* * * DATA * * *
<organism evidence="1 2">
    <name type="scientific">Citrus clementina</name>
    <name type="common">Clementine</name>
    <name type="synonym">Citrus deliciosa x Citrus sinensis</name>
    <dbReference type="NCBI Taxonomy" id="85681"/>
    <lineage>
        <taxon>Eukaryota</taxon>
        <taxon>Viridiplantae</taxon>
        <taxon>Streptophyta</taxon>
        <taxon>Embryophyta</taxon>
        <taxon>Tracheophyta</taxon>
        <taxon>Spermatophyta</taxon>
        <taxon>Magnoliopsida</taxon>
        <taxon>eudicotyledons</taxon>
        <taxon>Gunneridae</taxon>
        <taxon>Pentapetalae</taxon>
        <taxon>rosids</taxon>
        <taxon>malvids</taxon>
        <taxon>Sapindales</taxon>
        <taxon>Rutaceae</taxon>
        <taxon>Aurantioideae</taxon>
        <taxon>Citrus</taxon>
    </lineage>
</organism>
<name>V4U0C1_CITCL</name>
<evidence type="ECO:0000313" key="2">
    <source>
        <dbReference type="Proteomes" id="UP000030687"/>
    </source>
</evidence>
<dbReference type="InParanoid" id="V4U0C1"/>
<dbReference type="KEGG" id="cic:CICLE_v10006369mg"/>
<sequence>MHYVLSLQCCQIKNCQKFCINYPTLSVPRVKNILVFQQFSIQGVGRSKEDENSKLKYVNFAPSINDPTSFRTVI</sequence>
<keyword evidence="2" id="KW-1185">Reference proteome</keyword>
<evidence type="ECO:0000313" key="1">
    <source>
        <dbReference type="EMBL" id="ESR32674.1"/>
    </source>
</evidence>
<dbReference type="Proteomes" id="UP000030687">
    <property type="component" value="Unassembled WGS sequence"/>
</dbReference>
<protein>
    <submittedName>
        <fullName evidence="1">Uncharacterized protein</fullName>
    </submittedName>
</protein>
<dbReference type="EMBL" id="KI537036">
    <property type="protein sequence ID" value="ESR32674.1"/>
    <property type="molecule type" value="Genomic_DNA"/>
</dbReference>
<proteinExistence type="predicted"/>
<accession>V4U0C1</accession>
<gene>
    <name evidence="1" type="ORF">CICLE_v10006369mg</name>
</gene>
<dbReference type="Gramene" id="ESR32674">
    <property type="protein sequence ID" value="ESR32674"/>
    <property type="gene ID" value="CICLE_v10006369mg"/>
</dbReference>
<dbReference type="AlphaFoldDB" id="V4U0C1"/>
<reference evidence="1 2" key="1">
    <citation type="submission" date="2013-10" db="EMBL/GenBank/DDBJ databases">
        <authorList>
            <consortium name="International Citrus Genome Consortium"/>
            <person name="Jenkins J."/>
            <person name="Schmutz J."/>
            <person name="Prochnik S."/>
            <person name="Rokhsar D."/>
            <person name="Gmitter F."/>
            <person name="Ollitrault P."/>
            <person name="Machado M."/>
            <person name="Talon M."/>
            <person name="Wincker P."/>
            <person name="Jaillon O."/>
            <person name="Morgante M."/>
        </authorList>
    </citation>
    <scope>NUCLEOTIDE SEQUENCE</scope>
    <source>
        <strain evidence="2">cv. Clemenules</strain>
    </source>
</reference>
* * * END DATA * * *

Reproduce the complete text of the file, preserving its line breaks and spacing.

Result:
<organism evidence="1 2">
    <name type="scientific">Citrus clementina</name>
    <name type="common">Clementine</name>
    <name type="synonym">Citrus deliciosa x Citrus sinensis</name>
    <dbReference type="NCBI Taxonomy" id="85681"/>
    <lineage>
        <taxon>Eukaryota</taxon>
        <taxon>Viridiplantae</taxon>
        <taxon>Streptophyta</taxon>
        <taxon>Embryophyta</taxon>
        <taxon>Tracheophyta</taxon>
        <taxon>Spermatophyta</taxon>
        <taxon>Magnoliopsida</taxon>
        <taxon>eudicotyledons</taxon>
        <taxon>Gunneridae</taxon>
        <taxon>Pentapetalae</taxon>
        <taxon>rosids</taxon>
        <taxon>malvids</taxon>
        <taxon>Sapindales</taxon>
        <taxon>Rutaceae</taxon>
        <taxon>Aurantioideae</taxon>
        <taxon>Citrus</taxon>
    </lineage>
</organism>
<name>V4U0C1_CITCL</name>
<evidence type="ECO:0000313" key="2">
    <source>
        <dbReference type="Proteomes" id="UP000030687"/>
    </source>
</evidence>
<dbReference type="InParanoid" id="V4U0C1"/>
<dbReference type="KEGG" id="cic:CICLE_v10006369mg"/>
<sequence>MHYVLSLQCCQIKNCQKFCINYPTLSVPRVKNILVFQQFSIQGVGRSKEDENSKLKYVNFAPSINDPTSFRTVI</sequence>
<keyword evidence="2" id="KW-1185">Reference proteome</keyword>
<evidence type="ECO:0000313" key="1">
    <source>
        <dbReference type="EMBL" id="ESR32674.1"/>
    </source>
</evidence>
<dbReference type="Proteomes" id="UP000030687">
    <property type="component" value="Unassembled WGS sequence"/>
</dbReference>
<protein>
    <submittedName>
        <fullName evidence="1">Uncharacterized protein</fullName>
    </submittedName>
</protein>
<dbReference type="EMBL" id="KI537036">
    <property type="protein sequence ID" value="ESR32674.1"/>
    <property type="molecule type" value="Genomic_DNA"/>
</dbReference>
<proteinExistence type="predicted"/>
<accession>V4U0C1</accession>
<gene>
    <name evidence="1" type="ORF">CICLE_v10006369mg</name>
</gene>
<dbReference type="Gramene" id="ESR32674">
    <property type="protein sequence ID" value="ESR32674"/>
    <property type="gene ID" value="CICLE_v10006369mg"/>
</dbReference>
<dbReference type="AlphaFoldDB" id="V4U0C1"/>
<reference evidence="1 2" key="1">
    <citation type="submission" date="2013-10" db="EMBL/GenBank/DDBJ databases">
        <authorList>
            <consortium name="International Citrus Genome Consortium"/>
            <person name="Jenkins J."/>
            <person name="Schmutz J."/>
            <person name="Prochnik S."/>
            <person name="Rokhsar D."/>
            <person name="Gmitter F."/>
            <person name="Ollitrault P."/>
            <person name="Machado M."/>
            <person name="Talon M."/>
            <person name="Wincker P."/>
            <person name="Jaillon O."/>
            <person name="Morgante M."/>
        </authorList>
    </citation>
    <scope>NUCLEOTIDE SEQUENCE</scope>
    <source>
        <strain evidence="2">cv. Clemenules</strain>
    </source>
</reference>